My teenager grew up, now what?

My teenager grew up, now what?

A common issue for many parents. You are use to your child being a child & overnight they grow into young adults and they need you to step back but you don’t know how they always needed you. They still do but in a different way A good article for parents https://yourteenmag.com/family-life/communication/i-miss-my-daughter

IEPs Exist During the Pandemic, but 504 plans May Not

IEPs Exist During the Pandemic, but 504 plans May Not

We are in the middle of the school year and also in the middle of another spike in Coronavirus cases. However, this spike is impacting children too not just adults this time. Also many schools and colleges are returning to remote learning while we experience this severe spike in Coronavirus cases. Even though we don’t have an answer regarding how many school districts plan on operating yet, I have been getting questions about IEPs (Individualized Educational Plan). Parents are having difficulties arranging meetings and getting specific answers what will be included in their child’s IEP or is the school going to offer them a 504 plan instead. The IEP process is difficult under normal conditions. When we are in the middle of a pandemic it can become very overwhelming and confusing. Additionally, many parents do not know what an IEP is or what a 504 Plan is in regards to a child’s education. Also many parents are not aware of their rights or their child’s educational rights. I receive numerous emails from parents anytime I write about IEPs. Therefore, here is an article describing IEPs and 504 plans for parents. Hopefully this will explain the differences between an IEP and 504 plan and help parents understand what their child is legally entitled to regardless of what the teacher is trying to make you believe.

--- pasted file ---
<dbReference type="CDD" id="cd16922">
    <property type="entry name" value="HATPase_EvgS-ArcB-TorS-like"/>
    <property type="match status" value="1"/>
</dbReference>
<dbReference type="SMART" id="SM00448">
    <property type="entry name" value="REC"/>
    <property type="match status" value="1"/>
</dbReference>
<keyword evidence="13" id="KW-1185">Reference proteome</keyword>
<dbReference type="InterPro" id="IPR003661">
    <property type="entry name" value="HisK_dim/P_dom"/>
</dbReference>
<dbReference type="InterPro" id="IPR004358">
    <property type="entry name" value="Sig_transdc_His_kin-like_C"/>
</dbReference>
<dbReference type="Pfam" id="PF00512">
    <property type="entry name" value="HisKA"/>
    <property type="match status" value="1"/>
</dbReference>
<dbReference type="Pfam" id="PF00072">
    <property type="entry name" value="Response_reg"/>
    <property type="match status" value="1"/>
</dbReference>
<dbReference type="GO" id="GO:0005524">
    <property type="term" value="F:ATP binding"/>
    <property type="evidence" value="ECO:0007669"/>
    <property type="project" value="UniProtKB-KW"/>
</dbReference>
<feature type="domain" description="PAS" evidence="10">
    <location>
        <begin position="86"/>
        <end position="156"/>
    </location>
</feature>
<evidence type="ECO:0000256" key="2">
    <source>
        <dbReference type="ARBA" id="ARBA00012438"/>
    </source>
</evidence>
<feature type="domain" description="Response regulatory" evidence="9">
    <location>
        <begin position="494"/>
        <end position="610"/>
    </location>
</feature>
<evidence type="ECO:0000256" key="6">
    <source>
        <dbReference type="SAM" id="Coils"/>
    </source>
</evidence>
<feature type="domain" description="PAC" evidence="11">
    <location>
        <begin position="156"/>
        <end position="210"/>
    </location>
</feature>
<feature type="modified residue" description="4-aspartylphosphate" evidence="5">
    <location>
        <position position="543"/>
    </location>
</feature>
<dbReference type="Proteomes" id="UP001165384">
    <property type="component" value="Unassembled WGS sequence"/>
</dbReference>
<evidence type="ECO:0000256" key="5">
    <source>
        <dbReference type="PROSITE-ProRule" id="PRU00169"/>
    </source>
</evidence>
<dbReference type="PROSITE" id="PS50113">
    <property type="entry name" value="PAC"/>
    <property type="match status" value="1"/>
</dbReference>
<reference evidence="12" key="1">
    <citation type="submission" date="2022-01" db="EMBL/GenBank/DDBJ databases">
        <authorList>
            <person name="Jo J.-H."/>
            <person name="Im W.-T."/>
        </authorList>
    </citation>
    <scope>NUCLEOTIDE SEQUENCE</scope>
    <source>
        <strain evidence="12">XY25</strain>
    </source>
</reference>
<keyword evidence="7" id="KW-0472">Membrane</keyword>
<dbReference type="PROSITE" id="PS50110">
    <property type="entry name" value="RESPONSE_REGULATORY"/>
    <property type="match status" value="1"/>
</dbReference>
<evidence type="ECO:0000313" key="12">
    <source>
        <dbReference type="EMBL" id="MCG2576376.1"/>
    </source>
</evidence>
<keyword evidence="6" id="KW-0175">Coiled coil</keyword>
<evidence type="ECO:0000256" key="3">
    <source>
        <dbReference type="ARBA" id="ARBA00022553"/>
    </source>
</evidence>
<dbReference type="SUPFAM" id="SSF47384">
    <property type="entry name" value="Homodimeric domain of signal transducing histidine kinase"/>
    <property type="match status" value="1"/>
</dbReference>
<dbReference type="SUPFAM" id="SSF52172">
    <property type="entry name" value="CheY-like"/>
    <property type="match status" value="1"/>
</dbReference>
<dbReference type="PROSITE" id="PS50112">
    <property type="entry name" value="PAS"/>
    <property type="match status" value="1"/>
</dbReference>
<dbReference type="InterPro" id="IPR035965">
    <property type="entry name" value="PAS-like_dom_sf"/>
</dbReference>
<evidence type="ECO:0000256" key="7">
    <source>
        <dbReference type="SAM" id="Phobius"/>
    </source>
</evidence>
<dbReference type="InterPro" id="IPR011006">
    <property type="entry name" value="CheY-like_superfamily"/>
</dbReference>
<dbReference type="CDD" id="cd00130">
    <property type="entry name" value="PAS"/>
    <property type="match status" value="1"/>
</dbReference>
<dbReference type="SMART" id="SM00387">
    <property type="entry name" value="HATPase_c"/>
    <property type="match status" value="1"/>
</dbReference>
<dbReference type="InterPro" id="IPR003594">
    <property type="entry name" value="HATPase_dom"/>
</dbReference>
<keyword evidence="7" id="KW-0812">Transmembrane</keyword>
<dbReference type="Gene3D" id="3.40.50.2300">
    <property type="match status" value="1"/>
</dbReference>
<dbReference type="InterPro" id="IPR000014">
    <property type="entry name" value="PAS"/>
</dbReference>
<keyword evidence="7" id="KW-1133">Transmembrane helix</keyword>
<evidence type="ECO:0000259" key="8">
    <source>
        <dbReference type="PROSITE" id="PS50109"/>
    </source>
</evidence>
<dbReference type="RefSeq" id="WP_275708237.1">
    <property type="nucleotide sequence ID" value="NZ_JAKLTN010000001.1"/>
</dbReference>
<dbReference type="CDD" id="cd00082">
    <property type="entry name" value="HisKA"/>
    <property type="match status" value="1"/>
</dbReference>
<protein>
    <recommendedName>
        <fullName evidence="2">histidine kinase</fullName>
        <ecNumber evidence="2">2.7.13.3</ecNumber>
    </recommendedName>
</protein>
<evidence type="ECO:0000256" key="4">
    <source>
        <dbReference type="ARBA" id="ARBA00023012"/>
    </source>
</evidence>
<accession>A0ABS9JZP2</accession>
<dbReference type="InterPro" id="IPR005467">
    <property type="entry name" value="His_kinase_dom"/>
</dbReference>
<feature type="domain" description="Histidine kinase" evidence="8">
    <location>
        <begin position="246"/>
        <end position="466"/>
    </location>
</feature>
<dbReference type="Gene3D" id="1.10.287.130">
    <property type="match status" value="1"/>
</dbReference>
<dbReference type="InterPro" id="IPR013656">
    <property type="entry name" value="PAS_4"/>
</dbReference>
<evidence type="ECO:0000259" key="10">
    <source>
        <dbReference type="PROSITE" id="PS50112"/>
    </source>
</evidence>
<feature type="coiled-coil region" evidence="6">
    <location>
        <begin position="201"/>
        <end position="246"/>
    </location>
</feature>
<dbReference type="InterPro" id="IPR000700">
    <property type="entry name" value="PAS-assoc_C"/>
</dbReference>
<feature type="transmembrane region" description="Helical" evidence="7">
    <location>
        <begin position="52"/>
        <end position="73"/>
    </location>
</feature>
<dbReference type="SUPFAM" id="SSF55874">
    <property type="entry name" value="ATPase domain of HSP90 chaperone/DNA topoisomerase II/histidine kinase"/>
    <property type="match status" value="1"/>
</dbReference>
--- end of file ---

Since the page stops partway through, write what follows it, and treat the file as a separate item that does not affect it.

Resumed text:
The main point parents need to understand is even though we are in the middle of a pandemic, IEPs still exists and the IEP laws are still in effect. Therefore, if your child’s school is claiming they cannot assess a child for an IEP or meet the conditions due to the pandemic, this is not true. School districts still are required to assess and meet the goals and legal timelines even during the pandemic.